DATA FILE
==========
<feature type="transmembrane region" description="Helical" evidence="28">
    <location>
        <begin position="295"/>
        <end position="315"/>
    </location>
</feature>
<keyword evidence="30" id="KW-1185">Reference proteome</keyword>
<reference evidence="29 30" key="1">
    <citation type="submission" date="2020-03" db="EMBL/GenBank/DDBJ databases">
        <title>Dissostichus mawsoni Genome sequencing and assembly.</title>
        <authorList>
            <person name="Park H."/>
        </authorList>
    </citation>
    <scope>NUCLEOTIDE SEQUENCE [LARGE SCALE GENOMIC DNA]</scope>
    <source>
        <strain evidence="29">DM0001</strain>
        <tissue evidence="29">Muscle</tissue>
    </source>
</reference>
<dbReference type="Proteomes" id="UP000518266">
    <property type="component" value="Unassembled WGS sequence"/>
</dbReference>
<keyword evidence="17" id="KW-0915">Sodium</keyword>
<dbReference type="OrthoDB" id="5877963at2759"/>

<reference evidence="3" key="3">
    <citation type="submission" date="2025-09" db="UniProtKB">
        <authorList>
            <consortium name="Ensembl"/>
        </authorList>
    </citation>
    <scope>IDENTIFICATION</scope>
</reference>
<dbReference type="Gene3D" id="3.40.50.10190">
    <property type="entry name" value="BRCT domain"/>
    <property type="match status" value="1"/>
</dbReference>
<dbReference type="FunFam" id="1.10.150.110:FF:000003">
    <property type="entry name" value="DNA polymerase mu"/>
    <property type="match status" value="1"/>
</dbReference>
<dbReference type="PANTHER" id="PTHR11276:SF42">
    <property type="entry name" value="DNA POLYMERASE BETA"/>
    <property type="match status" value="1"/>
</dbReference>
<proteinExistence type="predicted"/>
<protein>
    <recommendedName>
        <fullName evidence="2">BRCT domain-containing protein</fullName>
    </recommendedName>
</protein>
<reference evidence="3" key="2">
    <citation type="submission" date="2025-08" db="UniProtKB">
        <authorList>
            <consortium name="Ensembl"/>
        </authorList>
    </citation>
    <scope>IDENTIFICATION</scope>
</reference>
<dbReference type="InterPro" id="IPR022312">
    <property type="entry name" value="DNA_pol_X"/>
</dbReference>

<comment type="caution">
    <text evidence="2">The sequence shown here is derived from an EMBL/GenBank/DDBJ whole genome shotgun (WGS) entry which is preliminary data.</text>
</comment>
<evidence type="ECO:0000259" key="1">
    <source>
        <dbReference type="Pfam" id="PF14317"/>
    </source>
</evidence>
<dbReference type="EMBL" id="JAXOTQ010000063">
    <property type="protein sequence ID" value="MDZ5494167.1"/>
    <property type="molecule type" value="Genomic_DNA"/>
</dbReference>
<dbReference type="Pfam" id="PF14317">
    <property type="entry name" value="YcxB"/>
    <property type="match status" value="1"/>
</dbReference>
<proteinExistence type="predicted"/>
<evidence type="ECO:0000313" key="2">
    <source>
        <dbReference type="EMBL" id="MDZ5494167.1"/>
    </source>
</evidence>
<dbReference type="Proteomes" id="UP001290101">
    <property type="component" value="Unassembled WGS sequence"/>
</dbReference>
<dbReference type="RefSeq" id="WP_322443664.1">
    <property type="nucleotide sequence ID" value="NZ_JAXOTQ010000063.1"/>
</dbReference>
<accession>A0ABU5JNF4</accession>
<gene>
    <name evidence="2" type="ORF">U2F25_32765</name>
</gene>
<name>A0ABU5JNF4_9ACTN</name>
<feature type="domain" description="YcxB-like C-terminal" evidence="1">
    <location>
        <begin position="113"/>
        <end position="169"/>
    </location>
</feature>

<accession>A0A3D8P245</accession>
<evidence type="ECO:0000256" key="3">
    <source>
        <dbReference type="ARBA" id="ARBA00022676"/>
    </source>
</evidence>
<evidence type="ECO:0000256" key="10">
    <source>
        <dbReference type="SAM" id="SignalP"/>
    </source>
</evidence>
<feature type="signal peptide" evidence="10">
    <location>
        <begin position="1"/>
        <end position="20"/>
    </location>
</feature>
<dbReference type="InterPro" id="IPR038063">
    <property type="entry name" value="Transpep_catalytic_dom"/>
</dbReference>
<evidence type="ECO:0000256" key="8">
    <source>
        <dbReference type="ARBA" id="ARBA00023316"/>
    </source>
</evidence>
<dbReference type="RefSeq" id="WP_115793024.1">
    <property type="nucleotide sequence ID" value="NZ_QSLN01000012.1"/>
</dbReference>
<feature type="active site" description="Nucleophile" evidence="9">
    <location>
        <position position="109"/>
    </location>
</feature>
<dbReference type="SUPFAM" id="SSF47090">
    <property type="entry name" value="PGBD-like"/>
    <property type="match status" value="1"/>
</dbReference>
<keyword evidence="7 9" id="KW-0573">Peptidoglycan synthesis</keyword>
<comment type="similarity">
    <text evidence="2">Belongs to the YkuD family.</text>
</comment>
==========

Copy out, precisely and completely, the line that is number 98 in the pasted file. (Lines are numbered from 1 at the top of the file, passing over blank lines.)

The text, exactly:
        <begin position="113"/>